The formalization of pharmacology in the 19th century led to greater understanding of the specific actions drugs have on the body. At that time, Samuel Thompson was an uneducated but respected herbalist who influenced professional opinions so much that doctors and herbalists would refer to themselves as “Thompsonians,” distinguishing themselves from “regular” doctors of the time who used calomel and bloodletting.

Read more about herbal medicine and how it is practiced in modern-day America by reading this helpful blog!

Pharmaceuticals on The Shelf. In the light of Thompsonians, and the beginning rift between doctors and herbalists, physicians were quick to embrace pharmacology in 19th century as it helped to treat particularly pesky diseases. As a result, though, the use of herbal medicines became known as “alternative medicine,” implying it is somehow lesser. An overcorrection had occurred and while bloodletting and other medieval therapies were put by the wayside, herbal medicine mistakenly was lumped in with those, too.

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Holistic to the Rescue. As the 21st century dawns, the overcorrection of the modern, pharma-centric wave of medical practice seems to be subsiding. The “Opioid Crisis” as some have begun to call it has patients and care providers looking to treat illness in a safer, more traditional way, and herbal medicine is the obvious choice. Physicians are now providing a “holistic” approach to medical care – which may include herbal medication and diet recommendations along with pharmaceuticals.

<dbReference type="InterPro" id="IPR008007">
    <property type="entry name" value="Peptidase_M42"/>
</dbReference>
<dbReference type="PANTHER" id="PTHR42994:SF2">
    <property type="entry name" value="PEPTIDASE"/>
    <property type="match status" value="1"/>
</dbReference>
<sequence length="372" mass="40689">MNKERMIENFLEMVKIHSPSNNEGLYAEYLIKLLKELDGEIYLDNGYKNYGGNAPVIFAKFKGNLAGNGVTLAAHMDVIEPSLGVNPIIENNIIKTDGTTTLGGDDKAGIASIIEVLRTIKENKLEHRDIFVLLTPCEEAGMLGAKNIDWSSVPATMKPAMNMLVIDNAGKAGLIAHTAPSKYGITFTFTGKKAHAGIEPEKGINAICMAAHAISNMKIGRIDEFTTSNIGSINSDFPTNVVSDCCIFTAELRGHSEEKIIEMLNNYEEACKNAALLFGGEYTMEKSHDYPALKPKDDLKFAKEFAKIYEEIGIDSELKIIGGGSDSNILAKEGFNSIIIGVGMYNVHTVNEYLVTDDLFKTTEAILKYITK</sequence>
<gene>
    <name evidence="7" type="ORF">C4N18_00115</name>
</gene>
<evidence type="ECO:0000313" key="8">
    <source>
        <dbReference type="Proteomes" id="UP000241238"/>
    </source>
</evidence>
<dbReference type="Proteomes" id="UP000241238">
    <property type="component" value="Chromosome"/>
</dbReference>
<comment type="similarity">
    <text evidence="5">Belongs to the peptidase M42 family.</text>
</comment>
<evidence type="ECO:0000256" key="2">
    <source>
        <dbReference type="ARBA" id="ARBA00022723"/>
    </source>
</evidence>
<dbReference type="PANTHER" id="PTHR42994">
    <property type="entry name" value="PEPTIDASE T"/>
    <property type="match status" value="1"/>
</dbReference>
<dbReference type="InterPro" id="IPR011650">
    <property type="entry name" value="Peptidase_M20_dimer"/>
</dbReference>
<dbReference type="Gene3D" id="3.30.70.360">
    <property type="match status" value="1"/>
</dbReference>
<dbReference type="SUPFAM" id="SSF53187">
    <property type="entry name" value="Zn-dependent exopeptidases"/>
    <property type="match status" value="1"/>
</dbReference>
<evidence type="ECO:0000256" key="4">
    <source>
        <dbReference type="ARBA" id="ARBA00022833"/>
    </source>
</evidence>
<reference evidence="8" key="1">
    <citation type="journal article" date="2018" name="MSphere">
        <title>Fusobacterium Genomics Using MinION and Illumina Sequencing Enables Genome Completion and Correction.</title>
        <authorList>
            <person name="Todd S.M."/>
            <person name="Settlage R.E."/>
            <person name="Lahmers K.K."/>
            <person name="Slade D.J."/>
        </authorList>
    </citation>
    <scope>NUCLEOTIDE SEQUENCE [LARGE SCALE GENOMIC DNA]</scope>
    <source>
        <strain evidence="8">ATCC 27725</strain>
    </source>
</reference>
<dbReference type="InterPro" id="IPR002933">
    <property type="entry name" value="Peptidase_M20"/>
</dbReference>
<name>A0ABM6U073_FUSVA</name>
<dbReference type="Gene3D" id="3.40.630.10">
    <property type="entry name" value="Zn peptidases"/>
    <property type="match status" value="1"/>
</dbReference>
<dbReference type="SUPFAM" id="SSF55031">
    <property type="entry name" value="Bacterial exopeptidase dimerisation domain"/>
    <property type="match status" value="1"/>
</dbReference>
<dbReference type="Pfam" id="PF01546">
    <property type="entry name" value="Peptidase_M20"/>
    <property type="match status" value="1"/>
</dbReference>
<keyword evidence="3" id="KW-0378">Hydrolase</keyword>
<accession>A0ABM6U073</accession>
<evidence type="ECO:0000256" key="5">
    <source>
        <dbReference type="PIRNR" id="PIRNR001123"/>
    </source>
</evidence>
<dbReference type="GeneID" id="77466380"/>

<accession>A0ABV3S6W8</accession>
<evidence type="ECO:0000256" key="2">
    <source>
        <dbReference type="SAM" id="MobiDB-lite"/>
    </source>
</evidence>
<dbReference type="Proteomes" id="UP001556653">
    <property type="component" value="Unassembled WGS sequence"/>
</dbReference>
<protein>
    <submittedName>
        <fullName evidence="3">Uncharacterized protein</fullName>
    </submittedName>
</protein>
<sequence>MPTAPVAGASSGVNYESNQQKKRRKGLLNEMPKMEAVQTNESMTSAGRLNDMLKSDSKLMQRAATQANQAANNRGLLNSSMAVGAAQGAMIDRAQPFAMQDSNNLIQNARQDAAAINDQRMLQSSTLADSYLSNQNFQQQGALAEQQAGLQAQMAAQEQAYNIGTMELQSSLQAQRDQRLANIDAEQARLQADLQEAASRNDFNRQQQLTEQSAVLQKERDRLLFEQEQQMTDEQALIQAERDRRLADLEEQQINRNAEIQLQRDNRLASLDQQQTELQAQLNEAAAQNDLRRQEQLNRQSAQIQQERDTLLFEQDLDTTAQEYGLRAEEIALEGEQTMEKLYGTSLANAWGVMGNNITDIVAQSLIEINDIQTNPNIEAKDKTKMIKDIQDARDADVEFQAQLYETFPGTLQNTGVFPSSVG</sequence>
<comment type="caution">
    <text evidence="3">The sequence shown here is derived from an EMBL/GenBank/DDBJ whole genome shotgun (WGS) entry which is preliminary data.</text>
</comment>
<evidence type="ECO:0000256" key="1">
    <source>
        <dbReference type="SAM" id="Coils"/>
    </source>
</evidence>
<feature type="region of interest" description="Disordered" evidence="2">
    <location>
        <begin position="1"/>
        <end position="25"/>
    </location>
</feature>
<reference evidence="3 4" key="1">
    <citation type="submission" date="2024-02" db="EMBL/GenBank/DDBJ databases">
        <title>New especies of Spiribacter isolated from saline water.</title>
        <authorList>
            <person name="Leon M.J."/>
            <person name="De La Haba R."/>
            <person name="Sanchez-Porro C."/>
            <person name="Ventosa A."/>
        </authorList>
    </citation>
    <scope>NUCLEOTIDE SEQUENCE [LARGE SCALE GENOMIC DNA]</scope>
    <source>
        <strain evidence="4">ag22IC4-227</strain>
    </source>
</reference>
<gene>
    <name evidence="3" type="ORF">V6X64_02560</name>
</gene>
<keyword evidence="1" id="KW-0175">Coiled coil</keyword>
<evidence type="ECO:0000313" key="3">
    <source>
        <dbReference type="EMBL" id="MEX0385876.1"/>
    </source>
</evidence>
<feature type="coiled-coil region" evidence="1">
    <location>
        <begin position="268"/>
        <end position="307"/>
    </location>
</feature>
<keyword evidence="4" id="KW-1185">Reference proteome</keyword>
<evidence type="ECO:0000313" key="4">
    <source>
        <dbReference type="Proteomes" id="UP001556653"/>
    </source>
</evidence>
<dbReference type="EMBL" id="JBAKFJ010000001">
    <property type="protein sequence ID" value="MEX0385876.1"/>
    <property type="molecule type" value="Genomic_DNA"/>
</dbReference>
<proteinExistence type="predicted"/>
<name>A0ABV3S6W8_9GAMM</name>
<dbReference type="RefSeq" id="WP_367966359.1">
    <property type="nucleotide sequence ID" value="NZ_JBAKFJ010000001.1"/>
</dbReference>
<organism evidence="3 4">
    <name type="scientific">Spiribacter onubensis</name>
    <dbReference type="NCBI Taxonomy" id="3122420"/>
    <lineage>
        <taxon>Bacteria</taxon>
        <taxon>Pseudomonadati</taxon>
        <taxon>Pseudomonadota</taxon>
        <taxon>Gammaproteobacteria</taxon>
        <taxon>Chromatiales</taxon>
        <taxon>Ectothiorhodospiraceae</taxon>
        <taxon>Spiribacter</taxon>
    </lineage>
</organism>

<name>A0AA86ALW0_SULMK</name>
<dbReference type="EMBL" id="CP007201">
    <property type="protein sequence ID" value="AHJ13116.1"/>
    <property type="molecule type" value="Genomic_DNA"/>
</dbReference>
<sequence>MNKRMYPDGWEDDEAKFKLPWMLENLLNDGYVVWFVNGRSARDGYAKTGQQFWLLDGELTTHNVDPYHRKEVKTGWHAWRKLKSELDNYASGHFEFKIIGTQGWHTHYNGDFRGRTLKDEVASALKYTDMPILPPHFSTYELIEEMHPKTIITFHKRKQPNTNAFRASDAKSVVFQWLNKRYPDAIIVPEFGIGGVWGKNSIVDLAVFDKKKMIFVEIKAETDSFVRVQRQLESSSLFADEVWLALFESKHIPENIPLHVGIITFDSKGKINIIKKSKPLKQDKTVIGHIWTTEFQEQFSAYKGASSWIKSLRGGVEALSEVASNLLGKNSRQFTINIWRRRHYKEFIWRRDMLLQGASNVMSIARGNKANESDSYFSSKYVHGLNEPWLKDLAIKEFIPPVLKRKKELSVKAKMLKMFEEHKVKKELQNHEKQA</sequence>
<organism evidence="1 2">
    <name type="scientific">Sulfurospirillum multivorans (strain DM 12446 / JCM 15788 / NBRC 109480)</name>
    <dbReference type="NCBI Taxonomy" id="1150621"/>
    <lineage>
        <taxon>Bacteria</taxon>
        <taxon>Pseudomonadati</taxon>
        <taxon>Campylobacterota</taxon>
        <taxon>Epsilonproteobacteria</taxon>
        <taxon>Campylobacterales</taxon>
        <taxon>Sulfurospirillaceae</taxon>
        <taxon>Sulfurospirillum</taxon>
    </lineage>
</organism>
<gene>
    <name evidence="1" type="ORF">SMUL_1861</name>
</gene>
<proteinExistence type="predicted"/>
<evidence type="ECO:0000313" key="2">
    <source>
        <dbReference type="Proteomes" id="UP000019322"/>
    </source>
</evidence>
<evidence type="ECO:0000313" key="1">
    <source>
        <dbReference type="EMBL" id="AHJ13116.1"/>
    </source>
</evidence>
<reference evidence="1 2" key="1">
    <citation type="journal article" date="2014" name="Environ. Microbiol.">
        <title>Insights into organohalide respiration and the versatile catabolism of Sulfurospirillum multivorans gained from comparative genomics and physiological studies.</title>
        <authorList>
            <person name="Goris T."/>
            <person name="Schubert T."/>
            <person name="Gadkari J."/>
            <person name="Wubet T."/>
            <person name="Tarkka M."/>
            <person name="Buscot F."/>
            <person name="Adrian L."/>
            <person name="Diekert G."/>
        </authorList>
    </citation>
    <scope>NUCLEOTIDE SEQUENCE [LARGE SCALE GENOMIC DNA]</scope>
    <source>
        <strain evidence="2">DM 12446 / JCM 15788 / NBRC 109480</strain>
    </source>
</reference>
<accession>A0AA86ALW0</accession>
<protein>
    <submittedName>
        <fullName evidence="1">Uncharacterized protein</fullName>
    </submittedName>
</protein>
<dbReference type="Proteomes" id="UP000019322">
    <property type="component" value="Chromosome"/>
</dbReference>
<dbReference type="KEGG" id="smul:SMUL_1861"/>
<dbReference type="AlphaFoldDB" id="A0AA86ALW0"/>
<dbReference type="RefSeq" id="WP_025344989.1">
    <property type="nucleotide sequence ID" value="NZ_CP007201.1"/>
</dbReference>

Well Theory is your source for products, recipes, and lifestyle tips to help you live to your greatest potential. Our products blend modern, medical advances with powerful, natural ingredients. Choose Well Theory for resources on full body betterment and products to bolster your wellness so that you can live to your fullest potential.

ABOUT THE AUTHOR

Dr. Meredith Warner is the creator of Well Theory and The Healing Sole. She is a board-certified Orthopedic Surgeon and Air Force Veteran.

She is on a mission to disrupt traditional medicine practices and promote betterment physically, spiritually and mentally to many more people. She advocates for wellness and functional health over big pharma so more people can age vibrantly with more function and less pain.

At Well Theory, Our surgeon-designed products are FDA Registered and formulated to help people:

  • Manage the symptoms of musculoskeletal pain
  • Recover vibrantly from orthopedic related surgeries
  • Fill the gaps in our daily diets
  • Manage pain associated with inflammation